Even today, Mary Hallock-Greenewalt (1871–1950) would be unusual, but in the early years of the 20th century, she was exceptional. Between 1919 and 1927 she filed 11 patents, while performing as a piano soloist with both the Philadelphia and Pittsburgh orchestras, recording with Columbia Records, and producing hand-colored “films” along with a machine that timed them to play in sync with music.
Hallock-Greenewalt’s various patents described the components for a new, technological art form she called Nourathar, derived from the Arabic for “essence of light.” Her instrument for performing this light music, the Sarabet, employed mercury switches, motor-controlled lights, and rheostat switches, aka dimmers. Her patents were so revolutionary that they were almost immediately stolen for use in theatrical lighting manufactured by General Electric. She sued GE for patent infringement, ultimately winning on appeal — the first judge didn’t believe that as a woman, she had invented so complex an electrical device as the rheostat.
Hallock-Greenewalt’s Sarabet, named in honor of her mother Sarah Beth, underwent continuous refinement and tinkering. She often changed the placement and number of lamps to achieve a full coverage of the performance space’s geometry and architecture. The Sarabet controlled a network of 1,500-watt lights that could be dimmed individually and turned red, orange, yellow, green, blue, or violet by filters on color wheels. More complex hues were mixed on the performance screen.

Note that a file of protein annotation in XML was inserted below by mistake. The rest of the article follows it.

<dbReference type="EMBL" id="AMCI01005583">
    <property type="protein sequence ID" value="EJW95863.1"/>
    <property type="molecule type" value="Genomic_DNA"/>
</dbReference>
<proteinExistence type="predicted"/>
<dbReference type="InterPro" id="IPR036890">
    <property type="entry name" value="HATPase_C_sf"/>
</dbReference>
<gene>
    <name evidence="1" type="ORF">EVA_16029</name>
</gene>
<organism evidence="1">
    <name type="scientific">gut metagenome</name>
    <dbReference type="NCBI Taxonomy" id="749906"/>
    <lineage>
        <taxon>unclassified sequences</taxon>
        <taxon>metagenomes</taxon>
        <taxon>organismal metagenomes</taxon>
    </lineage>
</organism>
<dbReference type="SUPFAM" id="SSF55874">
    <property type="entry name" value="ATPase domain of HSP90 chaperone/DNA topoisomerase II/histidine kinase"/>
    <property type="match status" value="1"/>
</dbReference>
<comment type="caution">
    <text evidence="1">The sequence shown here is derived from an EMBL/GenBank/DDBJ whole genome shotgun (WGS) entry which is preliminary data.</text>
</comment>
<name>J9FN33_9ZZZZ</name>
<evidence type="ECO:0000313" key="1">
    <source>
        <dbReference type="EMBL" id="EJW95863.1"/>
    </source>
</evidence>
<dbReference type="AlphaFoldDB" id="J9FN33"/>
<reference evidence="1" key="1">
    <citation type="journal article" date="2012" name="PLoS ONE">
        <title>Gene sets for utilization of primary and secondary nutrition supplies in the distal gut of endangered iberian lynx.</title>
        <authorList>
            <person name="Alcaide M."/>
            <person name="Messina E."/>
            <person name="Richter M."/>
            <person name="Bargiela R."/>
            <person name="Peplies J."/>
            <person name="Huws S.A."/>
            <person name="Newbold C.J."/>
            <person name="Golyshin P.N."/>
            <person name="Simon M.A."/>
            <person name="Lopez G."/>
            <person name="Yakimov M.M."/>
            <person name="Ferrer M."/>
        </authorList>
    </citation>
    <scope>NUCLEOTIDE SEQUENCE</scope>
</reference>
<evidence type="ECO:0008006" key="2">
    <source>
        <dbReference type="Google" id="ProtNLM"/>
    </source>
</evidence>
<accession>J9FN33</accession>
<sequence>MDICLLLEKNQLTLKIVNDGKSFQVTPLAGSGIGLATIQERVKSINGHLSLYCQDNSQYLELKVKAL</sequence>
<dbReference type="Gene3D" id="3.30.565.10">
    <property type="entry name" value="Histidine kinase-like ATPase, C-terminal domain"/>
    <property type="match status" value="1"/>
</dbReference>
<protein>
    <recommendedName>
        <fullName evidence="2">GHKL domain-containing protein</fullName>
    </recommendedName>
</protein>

In place of a keyboard, the Sarabet had a console with graduated sliders and other controls, more like a modern mixing board. Lights could be adjusted directly via the sliders, through use of a pedal, and with toggle switches that worked like individual keys. Three banks of light controls corresponded to the physical lamp placement throughout the performance space: front, center, and rear. Since her performances often took place in movie theaters and used the movie screen, this division could also correspond to top, middle, and bottom.
Significantly, Hallock-Greenewalt recognized that there is no inherent relationship between color and music, that color does not have an octave and projected light has no analog to musical harmony. This contrasts with contemporaries such as A. Wallace Rimington who developed more restricted forms of visual music. But the Sarabet did prevent multiple colors from being shown at the same intensity at the same time; each position in her scale — starlight, moonlight, twilight, auroral, diurnal, and superbright — allowed for only one lamp set at that level.
Nourathar performance was environmental, rather than image or symbol-based. While it was possible to pair these lamps with gobo templates to give shape to the light, Hallock-Greenewalt instead focused on fields of color, more like the abstract expressionists who were to follow, decades later.
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